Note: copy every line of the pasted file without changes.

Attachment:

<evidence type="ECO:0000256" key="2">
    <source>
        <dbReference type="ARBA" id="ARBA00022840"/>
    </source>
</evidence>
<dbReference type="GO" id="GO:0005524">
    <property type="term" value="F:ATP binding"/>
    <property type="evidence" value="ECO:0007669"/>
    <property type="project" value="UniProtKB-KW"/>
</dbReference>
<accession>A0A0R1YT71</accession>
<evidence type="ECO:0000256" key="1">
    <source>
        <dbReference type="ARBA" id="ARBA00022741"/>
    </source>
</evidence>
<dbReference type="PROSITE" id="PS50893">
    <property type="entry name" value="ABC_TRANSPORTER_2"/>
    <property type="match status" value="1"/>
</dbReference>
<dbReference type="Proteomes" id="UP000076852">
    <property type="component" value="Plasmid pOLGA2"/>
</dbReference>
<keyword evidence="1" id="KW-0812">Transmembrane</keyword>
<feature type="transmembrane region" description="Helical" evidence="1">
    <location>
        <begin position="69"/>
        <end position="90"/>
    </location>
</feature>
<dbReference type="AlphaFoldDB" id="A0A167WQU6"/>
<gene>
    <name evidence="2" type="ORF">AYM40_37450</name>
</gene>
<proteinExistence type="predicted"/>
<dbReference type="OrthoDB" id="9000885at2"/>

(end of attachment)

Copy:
<evidence type="ECO:0000256" key="2">
    <source>
        <dbReference type="ARBA" id="ARBA00022840"/>
    </source>
</evidence>
<dbReference type="GO" id="GO:0005524">
    <property type="term" value="F:ATP binding"/>
    <property type="evidence" value="ECO:0007669"/>
    <property type="project" value="UniProtKB-KW"/>
</dbReference>
<accession>A0A0R1YT71</accession>
<evidence type="ECO:0000256" key="1">
    <source>
        <dbReference type="ARBA" id="ARBA00022741"/>
    </source>
</evidence>
<dbReference type="PROSITE" id="PS50893">
    <property type="entry name" value="ABC_TRANSPORTER_2"/>
    <property type="match status" value="1"/>
</dbReference>
<dbReference type="Proteomes" id="UP000076852">
    <property type="component" value="Plasmid pOLGA2"/>
</dbReference>
<keyword evidence="1" id="KW-0812">Transmembrane</keyword>
<feature type="transmembrane region" description="Helical" evidence="1">
    <location>
        <begin position="69"/>
        <end position="90"/>
    </location>
</feature>
<dbReference type="AlphaFoldDB" id="A0A167WQU6"/>
<gene>
    <name evidence="2" type="ORF">AYM40_37450</name>
</gene>
<proteinExistence type="predicted"/>
<dbReference type="OrthoDB" id="9000885at2"/>